Weekend Edition: 7 Things to Do in New York’s Art World Before August 11

Lisette, Phyllis Porter Place Setting, from the series "Shared Dining, by Women of York," 2015. (Photo: Courtesy of Susan Meiselas/Three Guineas Fund Project.  © Susan Meiselas)

Lisette, Phyllis Porter Place Setting, from the series “Shared Dining, by Women of York,” 2015. (Photo: Courtesy of Susan Meiselas/Three Guineas Fund Project. © Susan Meiselas)

FRIDAY, AUGUST 7

Opening: “Women of York: Shared Dining” at the Brooklyn Museum
Riffing on The Dinner Party, Judy Chicago’s celebrated installation commemorating women’s achievements in a variety of disciplines, ten women incarcerated at the York Correctional Institution in Connecticut made their own version. Using materials available or allowed within the prison, they’ve crafted amusing table settings that honor women they consider significant, including Princess Diana and Malala Yousafzai, a Pakistani activist for female education.
Brooklyn Museum, 200 Eastern Parkway, Brooklyn, 11 a.m.-6 p.m., free with museum admission

The Mirror, 1975, Andrei Tarkovsky. (Image: Courtesy of Kino Lorber)

The Mirror, Andrei Tarkovsky, 1975. (Image: Courtesy of Kino Lorber)

Screening: “Andrei Tarkovsky: The Mirror” at the Museum of Arts and Design
As part of the film series “Andrei Tarkovsky, Sculpting in Time” the Museum of Arts and Design presents The Mirror (Зеркало), the Russian experimental film director’s loosely biographical dreamscape, in which a dying poet in his forties recalls his past through a collection of memories, dreams and newsreel footage. Reviewing the 1975 movie, Classic Art Films proclaims “The Mirror is a reflection into the soul of the director, in search of his own spirituality, and the connections to the truths of life.”
MAD Museum, 2 Columbus Circle, New York, 7 p.m., $10

SATURDAY, AUGUST 8

Roy Lichtenstein, Sea Shore, 1964. (Photo: Courtesy Roy Lichtenstein Foundation Collection, © Roy Lichtenstein Foundation)

Roy Lichtenstein, Sea Shore, 1964. (Photo: Courtesy Roy Lichtenstein Foundation Collection, © Roy Lichtenstein Foundation)

Opening: “Roy Lichtenstein: Between Sea and Sky” at Guild Hall
A fascinating survey of the leading Pop Art artist’s land and seascapes, shown in the heart of the art world’s summer paradise, “Roy Lichtenstein: Between Sea and Sky” presents more than 30 colorful works made between 1962 and 1992 at East Hampton’s Guild Hall. From experimental pieces incorporating patterned plastics, to silkscreen editions and paintings, the exhibition celebrates nature as a vital source of artistic inspiration to the iconic artist.
Guild Hall, 158 Main Street, East Hampton, 4-6 p.m.

John Tenniel, Nothing but a pack of cards! 1885. Gift of Arthur A. Houghton, Jr., The Morgan Library & Museum, Photography by Steven H. Crossot, 2014.

John Tenniel, Nothing but a pack of cards! 1885. Gift of Arthur A. Houghton, Jr., The Morgan Library & Museum, Photography by Steven H. Crossot, 2014.

Talk: “The Story of Alice: Lewis Carroll and the Secret History of Wonderland” at the Morgan Library & Museum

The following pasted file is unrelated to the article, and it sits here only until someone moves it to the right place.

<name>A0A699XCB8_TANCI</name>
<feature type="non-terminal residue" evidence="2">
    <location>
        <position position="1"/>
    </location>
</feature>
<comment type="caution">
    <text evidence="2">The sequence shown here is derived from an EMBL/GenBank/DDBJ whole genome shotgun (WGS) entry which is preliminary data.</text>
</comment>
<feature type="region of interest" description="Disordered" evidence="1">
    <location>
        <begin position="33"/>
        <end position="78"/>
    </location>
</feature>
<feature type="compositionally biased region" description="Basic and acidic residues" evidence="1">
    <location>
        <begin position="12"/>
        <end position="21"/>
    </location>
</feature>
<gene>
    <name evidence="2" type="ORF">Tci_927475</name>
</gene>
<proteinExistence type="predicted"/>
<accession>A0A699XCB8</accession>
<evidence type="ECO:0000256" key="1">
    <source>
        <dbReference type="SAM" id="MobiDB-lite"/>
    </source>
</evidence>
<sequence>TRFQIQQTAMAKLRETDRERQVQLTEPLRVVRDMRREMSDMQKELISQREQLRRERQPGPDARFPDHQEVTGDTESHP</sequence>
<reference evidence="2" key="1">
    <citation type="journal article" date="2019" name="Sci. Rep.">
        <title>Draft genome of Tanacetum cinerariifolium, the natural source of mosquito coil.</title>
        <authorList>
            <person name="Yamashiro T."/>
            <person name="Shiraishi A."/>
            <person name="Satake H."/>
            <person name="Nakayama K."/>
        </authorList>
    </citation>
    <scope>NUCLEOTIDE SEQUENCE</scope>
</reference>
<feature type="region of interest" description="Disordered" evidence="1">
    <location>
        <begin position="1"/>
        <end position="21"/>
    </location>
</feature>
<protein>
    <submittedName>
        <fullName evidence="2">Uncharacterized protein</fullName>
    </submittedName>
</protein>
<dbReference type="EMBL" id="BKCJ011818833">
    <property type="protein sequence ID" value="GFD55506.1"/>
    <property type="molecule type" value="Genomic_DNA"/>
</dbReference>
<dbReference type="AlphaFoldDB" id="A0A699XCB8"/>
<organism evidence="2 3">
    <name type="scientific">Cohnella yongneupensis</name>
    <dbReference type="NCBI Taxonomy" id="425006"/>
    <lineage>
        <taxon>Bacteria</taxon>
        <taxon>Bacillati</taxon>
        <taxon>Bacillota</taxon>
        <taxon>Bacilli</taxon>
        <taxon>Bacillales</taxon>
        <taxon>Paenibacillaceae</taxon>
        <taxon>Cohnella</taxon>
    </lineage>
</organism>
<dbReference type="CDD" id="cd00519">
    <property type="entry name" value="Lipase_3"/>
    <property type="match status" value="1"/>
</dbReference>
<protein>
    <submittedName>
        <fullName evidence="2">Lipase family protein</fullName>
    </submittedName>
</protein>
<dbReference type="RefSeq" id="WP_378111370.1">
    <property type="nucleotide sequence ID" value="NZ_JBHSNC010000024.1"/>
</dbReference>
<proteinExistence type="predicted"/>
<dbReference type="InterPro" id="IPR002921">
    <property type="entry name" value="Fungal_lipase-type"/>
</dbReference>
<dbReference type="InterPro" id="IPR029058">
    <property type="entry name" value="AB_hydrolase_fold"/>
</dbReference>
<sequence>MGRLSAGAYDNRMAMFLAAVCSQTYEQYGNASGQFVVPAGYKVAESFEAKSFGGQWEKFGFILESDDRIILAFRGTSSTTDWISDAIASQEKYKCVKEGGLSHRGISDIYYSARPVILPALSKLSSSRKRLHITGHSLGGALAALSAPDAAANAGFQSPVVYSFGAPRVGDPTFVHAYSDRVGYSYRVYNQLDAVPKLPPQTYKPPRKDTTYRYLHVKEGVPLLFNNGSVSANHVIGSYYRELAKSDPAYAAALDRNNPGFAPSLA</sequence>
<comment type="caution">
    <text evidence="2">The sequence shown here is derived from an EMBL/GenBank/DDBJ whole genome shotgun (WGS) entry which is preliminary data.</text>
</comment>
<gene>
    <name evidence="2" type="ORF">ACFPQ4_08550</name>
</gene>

In conjunction with the Morgan’s exhibition “Alice: 150 Years of Wonderland,” Robert Douglas-Fairhurst—author of the recently published Lewis Carroll biography The Story of Alice—talks about the friendship between Charles Dodgson (Lewis Carroll) and Alice Liddell, the child who inspired the Alice stories, and the cultural impact of the Alice books. Visit the enchanting exhibition before or after the talk, and pick up a signed copy of the book.
The Morgan Library & Museum, 225 Madison Avenue, New York, 2 p.m., free with museum admission

Sylvie Fleury, It Might As Well Rain Until September, 2012. (Photo: Courtesy Eric Firestone Gallery)

Sylvie Fleury, It Might As Well Rain Until September, 2012. (Photo: Courtesy the artist and Salon 94)

Opening: “All Killer No Filler” at Eric Firestone Gallery
A lively group exhibition featuring established and emerging artists, “All Killer No Filler,” offers work that combines an interest in surface substance with ideas about identity, politics and consumption. Derrick Adams’ collaged TVs on paper deal with racial stereotypes in the media; Nari Ward’s altered door from a housing project comments on poverty; and Shoplifter’s sculptures incorporating synthetic hair reflect a desire for individuality.
Eric Firestone Gallery, 4 Newtown Lane, East Hampton, 6-9 p.m.

SUNDAY, AUGUST 9

The Westerlies. (Photo:  © 2015 Sasha Arutyunova)

The Westerlies. (Photo: © 2015 Sasha Arutyunova)

Performance: “Second Sundays” at Pioneer Works
Pioneer Works, in the heart of Red Hook, is one of the best spots for art enthusiasts to spend a Sunday afternoon. This Sunday brings us an exhibition of Robin Renee Hasty’s glass plate portraits of people who identify as genderqueer, open studios with the Pioneer Works artists-in-residence and site-specific performances all set to live music from the jazz and classical brass quartet The Westerlies and electro-pop musician Janka Nabay, known in Sierra Leone as the King of Bubu.
Pioneer Works, 159 Pioneer Street, Brooklyn, 4-10 p.m., $10 suggested donation

MONDAY, AUGUST 10

The Wright. (Photo © Peter Aaron/ESTO)

The Wright. (Photo © Peter Aaron/ESTO)

Happy Hour: “Summer Punch Happy Hour” at The Wright
Come for champagne punch featuring such exotic flavors as raspberry peach and cucumber mint at the Guggenheim Museum’s design-winning restaurant The Wright, and then stay for the performance of artist duo Gerald & Kelly’s “Timelining,” which explores familial and romantic relationships thorough storytelling and dance.
Solomon R. Guggenheim Museum, 1071 Fifth Avenue, New York, 5–8 p.m., $40

Weekend Edition: 7 Things to Do in New York’s Art World Before August 11